Mens

 

So, I found this amazing pattern for a smoking jacket from 1951, Butterick 1769. Despite being neither a smoker nor an idle rich guy from a Hollywood melodrama, my Husband decided he needed one in classic satin and quilted velvet. He accompanied me to the fabric store on a Saturday (an event never to be repeated), where he picked out this gorgeous Asian style brocade. We splurged and bought the fancy dress velvet to do the collar and cuffs. I made up a muslin sample, which actually fit him pretty good. I just needed to shorten the sleeves and he decided he would prefer a belt to buttons, so I drafted one. This is where the fun ensued. Slick satin just refuses to be sewn, especially when you are trying to meaningfully join it to any type of napped fabric. Sheer hell. Puckering. I ended up using tissue paper between the layers, which helped some, but not enough. I had to hand baste the batting to the velvet to do the quilting, which took forever and isn’t totally even. The piping was a pain, and in retrospect I should have used a finer weight cording. To top it off, I forgot to cut the back pleat into the lining, which I didn’t discover until I handed the jacket to my Husband to try on. I had to buy more fabric to recut it. Despite the hellacious and neverending trouble this pattern gave me, I still think it turned out pretty good. My Husband likes to strut around the house with a martini while wearing it, so mission accomplished. The moral of the story is that choice of fabric and finish details can make a BIG difference in your work load!

 

 

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A couple of years ago, I found an amazing vintage Mens’ robe pattern on Etsy and fell in love. I snapped it up, ordered some gorgeous rayon fabric and some ultra-soft micro fleece to line it with. When the pattern arrived  I was so excited… and then somehow I never made it. You know how it is, projects pile up, work gets too busy and then before you know it, it’s two years later – no robe.

So this year I was determined to sew it for my husband for Christmas, and I was determined that he wouldn’t even know I was sewing something for him. In the middle of finals project and a really busy month at Mrs. Depew Vintage I was sewing this robe like a crazy person. And let me tell you, lining rayon with micro fleece is about as easy as getting a puppy to hold still during a cat parade.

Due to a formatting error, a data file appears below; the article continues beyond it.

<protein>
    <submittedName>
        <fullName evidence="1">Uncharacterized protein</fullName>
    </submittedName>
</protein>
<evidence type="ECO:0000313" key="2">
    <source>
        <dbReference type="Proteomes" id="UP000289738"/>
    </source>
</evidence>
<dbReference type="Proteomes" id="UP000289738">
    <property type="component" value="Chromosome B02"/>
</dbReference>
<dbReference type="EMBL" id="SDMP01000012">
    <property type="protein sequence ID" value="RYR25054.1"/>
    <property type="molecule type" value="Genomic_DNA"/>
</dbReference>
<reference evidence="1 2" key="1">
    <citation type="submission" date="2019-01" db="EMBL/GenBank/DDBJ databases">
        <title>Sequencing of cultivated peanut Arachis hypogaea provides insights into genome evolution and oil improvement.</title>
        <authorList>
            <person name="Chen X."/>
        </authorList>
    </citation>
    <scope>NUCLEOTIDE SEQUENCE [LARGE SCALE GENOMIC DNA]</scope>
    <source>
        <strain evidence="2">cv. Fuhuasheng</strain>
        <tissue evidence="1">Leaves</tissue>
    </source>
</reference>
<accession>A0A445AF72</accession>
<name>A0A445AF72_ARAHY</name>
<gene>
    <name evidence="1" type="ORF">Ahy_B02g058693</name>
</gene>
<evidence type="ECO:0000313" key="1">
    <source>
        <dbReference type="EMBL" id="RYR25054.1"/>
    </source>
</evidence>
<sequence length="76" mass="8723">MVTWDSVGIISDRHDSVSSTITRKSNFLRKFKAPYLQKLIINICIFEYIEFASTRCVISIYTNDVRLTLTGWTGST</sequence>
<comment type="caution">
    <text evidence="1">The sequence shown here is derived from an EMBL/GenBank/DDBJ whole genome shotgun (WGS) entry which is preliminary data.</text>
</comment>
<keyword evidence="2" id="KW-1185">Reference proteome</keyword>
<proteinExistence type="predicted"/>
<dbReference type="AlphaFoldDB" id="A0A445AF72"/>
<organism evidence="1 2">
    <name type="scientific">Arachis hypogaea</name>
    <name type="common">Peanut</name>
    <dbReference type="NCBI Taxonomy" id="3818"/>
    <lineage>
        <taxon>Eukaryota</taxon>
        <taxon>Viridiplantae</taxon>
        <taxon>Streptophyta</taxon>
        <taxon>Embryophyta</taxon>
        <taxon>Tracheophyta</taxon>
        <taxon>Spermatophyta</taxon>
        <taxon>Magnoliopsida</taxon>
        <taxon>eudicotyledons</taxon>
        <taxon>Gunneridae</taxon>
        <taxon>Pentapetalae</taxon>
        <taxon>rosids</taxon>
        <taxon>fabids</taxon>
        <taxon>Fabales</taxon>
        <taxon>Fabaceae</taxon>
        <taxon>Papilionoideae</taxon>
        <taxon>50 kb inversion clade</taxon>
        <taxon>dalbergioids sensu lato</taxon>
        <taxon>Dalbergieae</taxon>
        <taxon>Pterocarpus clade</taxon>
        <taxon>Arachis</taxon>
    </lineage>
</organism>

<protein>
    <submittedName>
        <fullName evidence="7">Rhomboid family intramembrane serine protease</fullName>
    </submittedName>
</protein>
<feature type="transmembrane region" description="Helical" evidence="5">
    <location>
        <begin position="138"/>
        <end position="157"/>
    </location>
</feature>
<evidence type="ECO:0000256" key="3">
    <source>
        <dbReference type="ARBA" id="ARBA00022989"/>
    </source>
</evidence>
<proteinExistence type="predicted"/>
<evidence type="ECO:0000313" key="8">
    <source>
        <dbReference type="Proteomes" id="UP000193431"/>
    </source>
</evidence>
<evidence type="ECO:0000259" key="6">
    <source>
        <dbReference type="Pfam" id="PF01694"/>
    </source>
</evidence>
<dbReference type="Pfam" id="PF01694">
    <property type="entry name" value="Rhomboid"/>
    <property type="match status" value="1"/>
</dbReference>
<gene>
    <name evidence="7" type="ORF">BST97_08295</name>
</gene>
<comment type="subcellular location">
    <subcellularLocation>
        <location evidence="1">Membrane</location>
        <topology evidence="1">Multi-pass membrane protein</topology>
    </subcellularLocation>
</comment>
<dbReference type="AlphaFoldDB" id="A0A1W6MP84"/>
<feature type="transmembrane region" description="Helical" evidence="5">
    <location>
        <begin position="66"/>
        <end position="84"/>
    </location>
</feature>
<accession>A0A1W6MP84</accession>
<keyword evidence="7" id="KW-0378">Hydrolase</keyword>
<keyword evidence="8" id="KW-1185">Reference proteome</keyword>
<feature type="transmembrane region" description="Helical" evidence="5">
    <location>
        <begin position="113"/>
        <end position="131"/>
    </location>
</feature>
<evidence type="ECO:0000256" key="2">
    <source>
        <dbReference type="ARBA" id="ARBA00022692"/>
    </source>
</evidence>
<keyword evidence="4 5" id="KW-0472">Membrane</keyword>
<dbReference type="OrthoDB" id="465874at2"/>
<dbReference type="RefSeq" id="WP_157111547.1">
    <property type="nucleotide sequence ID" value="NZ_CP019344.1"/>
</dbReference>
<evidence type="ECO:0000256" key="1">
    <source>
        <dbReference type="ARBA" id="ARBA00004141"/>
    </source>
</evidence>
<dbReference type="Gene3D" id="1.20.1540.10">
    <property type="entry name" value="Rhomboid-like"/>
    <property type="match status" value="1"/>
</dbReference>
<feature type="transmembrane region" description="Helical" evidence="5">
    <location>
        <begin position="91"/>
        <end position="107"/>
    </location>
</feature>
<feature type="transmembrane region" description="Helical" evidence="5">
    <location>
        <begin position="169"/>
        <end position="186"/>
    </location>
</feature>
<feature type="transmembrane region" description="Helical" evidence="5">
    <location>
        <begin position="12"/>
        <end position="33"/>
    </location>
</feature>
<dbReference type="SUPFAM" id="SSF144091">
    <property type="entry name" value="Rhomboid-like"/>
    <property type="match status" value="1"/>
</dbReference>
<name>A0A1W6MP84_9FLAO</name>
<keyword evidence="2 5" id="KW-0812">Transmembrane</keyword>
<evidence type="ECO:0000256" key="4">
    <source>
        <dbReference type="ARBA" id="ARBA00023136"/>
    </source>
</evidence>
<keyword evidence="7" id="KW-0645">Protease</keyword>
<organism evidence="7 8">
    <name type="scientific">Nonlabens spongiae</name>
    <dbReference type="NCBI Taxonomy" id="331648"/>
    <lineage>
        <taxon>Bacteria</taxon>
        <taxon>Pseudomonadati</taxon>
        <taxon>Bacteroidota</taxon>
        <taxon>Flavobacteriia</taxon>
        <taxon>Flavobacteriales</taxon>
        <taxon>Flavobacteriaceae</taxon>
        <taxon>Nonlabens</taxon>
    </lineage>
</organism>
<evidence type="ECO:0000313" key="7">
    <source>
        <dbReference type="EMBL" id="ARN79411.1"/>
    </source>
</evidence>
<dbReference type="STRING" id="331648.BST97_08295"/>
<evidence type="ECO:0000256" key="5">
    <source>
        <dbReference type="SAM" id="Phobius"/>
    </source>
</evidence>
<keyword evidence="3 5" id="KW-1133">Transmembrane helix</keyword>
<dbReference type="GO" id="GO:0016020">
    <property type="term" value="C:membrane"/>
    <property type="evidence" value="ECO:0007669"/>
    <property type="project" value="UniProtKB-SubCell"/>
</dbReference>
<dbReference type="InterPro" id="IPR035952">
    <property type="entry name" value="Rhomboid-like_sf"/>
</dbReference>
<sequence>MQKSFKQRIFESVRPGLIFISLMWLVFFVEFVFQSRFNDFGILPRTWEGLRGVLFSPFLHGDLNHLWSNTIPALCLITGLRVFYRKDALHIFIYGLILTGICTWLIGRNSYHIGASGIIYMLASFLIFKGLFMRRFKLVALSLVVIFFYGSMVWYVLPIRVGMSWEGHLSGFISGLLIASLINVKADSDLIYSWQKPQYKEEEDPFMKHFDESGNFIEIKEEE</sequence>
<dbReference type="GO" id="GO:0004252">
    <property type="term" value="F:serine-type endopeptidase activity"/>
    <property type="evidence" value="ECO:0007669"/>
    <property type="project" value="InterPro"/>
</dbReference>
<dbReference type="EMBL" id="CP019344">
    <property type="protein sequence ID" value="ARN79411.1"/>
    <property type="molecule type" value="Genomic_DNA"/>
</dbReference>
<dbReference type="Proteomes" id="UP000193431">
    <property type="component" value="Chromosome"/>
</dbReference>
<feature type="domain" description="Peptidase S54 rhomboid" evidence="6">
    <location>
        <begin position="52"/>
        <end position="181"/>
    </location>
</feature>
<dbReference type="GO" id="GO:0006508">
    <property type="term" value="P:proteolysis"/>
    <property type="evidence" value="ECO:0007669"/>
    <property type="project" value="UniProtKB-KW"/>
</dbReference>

I sewed between assignments and studying, before and after work, at midnight while he was working night shifts (gotta love the military) and every time my husband rode his motorcycle into the driveway I madly dashed to stash everything into my studio closet and delint the threads from my clothes to hide any evidence of my undertaking.

Vogue 8753 Robe Front

 

Vogue 8753 Robe Lining.

 

Vogue 8753 Robe Cuff Embroidery

The work paid off though and it came out perfect -  and he loves it!

If you’d like to see more pictures (I didn’t want to bore you with too much) you can read the full post on my blog A Few Threads Loose.

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I’ve been busy the last couple months with sewing that wasn’t vintage.  There were a couple of zombie events where I needed to make a Pride and Prejudice costume and a steampunk-ish costume.  Then I needed to make three Santa themed costumes.

I digress, this post isn’t about those projects.

A bit of back story – my husband spends pretty much 99% of his days in shorts, tank top and button down shirts.  EVEN WHEN IT SNOWS.  It use to be T-shirts, but as he’s the owner of his own tech company, I finally talked him into wearing shirts with buttons.

Quite a few months ago I posted about a box of retro patterns I was gifted by a friend and her family.  It was filled with patterns from the 50s-70s for men, women and kids.  This project is a button down shirt from that box of patterns.

Simplicity 5029 - View 3

I showed the hubby a couple of different patterns and he chose the pattern above, view 3 (short sleeves).

The hubby is a big fan of orange and plaid and I managed to find plaid shirting for $4/m.  I pre-washed and matched the stripes before cutting.  I know a lot of people find matching plaid intimidating, but a shirt project is a good place to start.  You don’t necessarily need to match every seam – it’s up to you.

I decide to cut the front pocket, the collar and back yoke on the bias to give the shirt some visual interest.  This patterns had the ease in the back dealt with slight gathering instead of pleats.  For a casual shirt, I think this is a great idea, but would still use pleats if I was making the dress shirts.

Back yoke.

 

Close up of front details.

One of the little details this shirt has that I love is the notched sleeve.  Simple detail, but a really nice touch.

Notched sleeve detail.

My hubby LOVES his new shirt, but he’s too shy to model it for us, so you’ll have to use your imagination.  My petite mannequin doesn’t quite fill out this shirt adequately enough to stand in for my 6’2″, 195lb hubby, but she’ll have to do.

The finished shirt on my female mannequin.

Until next time – keep your machines purring along!
xo girliefrank

 

 

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After some uncomfortably warm temperatures and my poor fella only having one decent cool-weather shirt, I decided to try something new and sew a men’s shirt.

I used a contemporary pattern with a classic, ageless style (Vogue 8800) and picked a blue and brown tiki print cotton fabric. I thought the combination evoked a very retro feel.

The pattern worked up quickly and incorporated some nice techniques like flat-felled seaming.  It made for a fast, fun project and I’ve already purchased more fabric to make another.

Check out my blog for a bit more.

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